The poverty figures cited in the cover story this week are grim enough, but not as grim as those yet to come. The figures were calculated before the enormous meltdown in the national economy. Just think what the numbers will show given the spate of corporate bankruptcies, state and local budget cuts, job layoffs, and enormous declines in income.
Moreover, the figures are based on an antiquated definition of poverty developed in the early 1960s and pegged to the cost of food, when food represented about one-third of household expenditures. Poverty thresholds then represented about 50 percent of median household income. Today, food expenditures represent only about one-seventh of household spending with housing, child care, health care and transportation absorbing a much larger share of expenditures. The consequence is that poverty thresholds now represent only about 29 percent of median household income. President Obama announced recently, however, that a new federal guideline for poverty will be developed next year. Given the current flawed method of defining poverty, the National Center for Children in Poverty decided to use low income as a measure of economic hardship with low income defined as twice as much as the federal poverty level.
The U.S. Census classifies as poor a four-person family whose income is no more than about $22,000. Low income as defined by the poor children's center would be families earning $44,000 or less. Unfortunately, the census income categories don't aggregate neatly such that one can examine families earning no more than $44,000, only those earning no more than $50,000. Rather than inflate the number, I examined the number of families whose income is $35,000 or less. Doing so led to the finding that 12 percent of all families in Chesterfield County are low income. In Henrico County, it's 18 percent. City figures are staggering at 36 percent. Remember, these figures predate the housing and economic meltdown.
Numbers, percentages, guidelines, thresholds and estimates can numb our senses. Poverty discussed in such terms stuns us, but doesn't change us and our community. When poverty is given a human face, however, when poverty is linked to a family member, friend, former colleague at work, an elderly person served by the nonprofit organization where we volunteer, when poverty is made personal it takes on a whole new dimension.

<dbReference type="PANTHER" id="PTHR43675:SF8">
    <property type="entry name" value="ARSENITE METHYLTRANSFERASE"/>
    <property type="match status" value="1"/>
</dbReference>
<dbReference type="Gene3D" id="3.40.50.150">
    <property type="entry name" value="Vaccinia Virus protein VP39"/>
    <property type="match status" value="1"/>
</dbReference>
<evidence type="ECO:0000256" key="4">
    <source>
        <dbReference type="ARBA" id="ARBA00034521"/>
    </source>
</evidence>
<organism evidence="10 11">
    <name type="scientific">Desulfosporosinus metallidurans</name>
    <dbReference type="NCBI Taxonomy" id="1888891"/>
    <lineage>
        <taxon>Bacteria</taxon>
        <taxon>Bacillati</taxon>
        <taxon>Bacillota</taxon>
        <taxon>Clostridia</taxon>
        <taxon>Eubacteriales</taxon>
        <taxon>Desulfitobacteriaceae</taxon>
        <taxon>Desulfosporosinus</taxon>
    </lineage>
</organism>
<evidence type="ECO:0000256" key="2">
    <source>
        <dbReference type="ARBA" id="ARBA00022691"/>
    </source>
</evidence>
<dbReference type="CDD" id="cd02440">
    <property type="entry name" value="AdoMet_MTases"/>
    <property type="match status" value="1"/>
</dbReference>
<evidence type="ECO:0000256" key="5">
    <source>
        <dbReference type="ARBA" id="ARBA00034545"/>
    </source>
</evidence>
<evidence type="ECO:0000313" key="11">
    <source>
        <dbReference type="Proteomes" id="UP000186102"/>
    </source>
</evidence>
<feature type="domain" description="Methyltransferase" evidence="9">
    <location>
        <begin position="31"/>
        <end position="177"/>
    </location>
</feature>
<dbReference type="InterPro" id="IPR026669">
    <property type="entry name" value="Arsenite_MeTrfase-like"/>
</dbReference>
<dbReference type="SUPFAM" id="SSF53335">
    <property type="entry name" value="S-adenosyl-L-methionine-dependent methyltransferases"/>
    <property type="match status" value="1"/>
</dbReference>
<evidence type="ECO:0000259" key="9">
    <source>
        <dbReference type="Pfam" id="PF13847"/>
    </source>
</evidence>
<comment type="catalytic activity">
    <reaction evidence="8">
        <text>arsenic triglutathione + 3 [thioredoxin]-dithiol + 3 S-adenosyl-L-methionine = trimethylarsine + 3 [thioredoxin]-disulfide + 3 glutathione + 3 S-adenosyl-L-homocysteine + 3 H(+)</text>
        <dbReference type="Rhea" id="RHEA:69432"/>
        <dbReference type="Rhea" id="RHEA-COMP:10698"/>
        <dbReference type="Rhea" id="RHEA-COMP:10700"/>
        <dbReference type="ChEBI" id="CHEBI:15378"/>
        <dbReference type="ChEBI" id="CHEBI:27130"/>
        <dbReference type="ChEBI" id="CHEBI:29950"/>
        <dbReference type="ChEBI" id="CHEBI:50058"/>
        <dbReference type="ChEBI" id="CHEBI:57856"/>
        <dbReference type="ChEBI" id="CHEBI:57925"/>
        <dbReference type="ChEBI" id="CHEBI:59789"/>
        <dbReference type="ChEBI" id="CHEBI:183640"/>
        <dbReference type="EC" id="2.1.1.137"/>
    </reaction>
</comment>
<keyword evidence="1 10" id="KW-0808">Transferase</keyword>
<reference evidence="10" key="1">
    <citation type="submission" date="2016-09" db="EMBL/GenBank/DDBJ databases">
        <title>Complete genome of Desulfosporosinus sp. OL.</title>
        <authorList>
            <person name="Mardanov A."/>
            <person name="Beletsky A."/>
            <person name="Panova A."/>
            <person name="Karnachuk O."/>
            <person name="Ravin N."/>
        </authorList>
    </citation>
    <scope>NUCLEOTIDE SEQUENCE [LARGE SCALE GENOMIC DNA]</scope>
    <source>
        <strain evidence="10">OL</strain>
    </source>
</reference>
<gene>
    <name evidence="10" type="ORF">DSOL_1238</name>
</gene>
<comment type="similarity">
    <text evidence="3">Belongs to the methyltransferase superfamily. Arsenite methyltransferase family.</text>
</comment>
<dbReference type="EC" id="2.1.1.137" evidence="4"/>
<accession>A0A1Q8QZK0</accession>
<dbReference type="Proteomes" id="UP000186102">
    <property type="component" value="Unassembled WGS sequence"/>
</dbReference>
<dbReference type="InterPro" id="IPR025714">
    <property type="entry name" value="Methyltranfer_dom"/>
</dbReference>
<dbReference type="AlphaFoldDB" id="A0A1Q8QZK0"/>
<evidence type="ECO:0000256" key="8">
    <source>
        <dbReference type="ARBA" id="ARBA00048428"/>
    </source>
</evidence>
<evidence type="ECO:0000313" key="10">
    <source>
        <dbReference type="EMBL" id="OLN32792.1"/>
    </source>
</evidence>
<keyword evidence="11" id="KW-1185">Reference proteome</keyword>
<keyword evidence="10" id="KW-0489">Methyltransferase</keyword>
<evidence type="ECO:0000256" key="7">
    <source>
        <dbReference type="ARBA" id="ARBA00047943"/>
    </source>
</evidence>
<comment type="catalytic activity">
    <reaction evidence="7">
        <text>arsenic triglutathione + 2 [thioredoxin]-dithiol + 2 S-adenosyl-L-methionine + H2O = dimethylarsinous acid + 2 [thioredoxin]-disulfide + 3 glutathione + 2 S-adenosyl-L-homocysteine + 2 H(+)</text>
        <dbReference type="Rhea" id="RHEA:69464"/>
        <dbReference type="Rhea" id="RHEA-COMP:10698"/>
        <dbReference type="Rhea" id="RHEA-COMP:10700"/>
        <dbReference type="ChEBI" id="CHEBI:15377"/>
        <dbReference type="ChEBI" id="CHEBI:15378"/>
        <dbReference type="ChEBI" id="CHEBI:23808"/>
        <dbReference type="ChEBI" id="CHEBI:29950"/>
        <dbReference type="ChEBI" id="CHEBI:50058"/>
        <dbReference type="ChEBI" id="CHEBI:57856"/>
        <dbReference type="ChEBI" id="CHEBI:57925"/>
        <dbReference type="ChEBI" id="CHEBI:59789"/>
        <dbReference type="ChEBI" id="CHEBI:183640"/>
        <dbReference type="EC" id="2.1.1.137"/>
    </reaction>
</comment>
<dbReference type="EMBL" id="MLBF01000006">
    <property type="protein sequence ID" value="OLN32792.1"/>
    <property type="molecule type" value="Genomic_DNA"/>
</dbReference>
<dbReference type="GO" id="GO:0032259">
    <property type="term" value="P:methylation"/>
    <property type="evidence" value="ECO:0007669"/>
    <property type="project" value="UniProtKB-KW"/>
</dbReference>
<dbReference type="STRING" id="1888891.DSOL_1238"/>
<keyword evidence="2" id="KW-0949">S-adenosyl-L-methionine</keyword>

Poverty has absorbed much of my attention as an academic. Yet, I doubt that I would have been so drawn to the subject were it not for the impoverished children I met as I made my rounds delivering bags of toys at 4 a.m. on Christmas Day as a volunteer with a local civic group. Those memories are vivid still. Then there are the men and women I've met through Richmond Metropolitan Habitat for Humanity, William Byrd Community House, Caritas and my church's Monday noon meal ministry. Their daily struggles lead some to despair and resignation, but others are testaments to human endurance whose remarkable faith and indomitable spirit humble me.
Poverty is bigger than any single nonprofit social service organization, bigger than all of the nonprofits combined. It's bigger than the business community. But it is not bigger than a great gathering of churches, synagogues, mosques and Richmonders of goodwill everywhere who join together and resolve to attack poverty with full force. The moral authority of such an assemblage would trump the stark realities discussed in this week's cover story. Heart work when translated into hard work can work wonders.
At the conclusion of the movie, “Tora, Tora, Tora,” the Japanese planes had returned to the aircraft carriers after completing their bombing run at Pearl Harbor. The pilots, the seamen and the officers of the fleet were jubilant over the success of the mission and the heavy destruction sustained by the U.S. Pacific Fleet. Commanding Admiral Yamamoto, however, upon hearing the result of the raid, did not celebrate, but said with a look of dread in his face, “I fear all we have done is to awaken a sleeping giant and fill him with a terrible resolve.”
The great heart of Richmond is akin to a sleeping giant. What if this giant were to awaken and be filled with a great resolve. Nothing could stop it. This place would be changed. Individual lives, community life, all of metropolitan Richmond would be transformed. The barriers that separate the poor from the rest of us would dissolve. Public transit would extend to every quarter of the metropolis and connect the jobless with employment. Affordable housing would be available to all who need it. Concentrated poverty would give way to mixed-income, racially integrated neighborhoods and children from all walks of life would attend the same schools. Strangers and refugees from every corner of the globe would be welcome.
We know what human hearts can produce. We've got plenty of evidence. Talk to anybody whose life has been altered by compassion and mercy. Just think of the evidence if hundreds of congregations and individuals throughout this great city embarked on missions of kindness and demonstrated an unbreakable resolve to do justice and build a city of grace and love.
John V. Moeser is senior fellow at the Bonner Center for Civic Engagement at the University of Richmond and emeritus professor of urban studies and planning at Virginia Commonwealth University.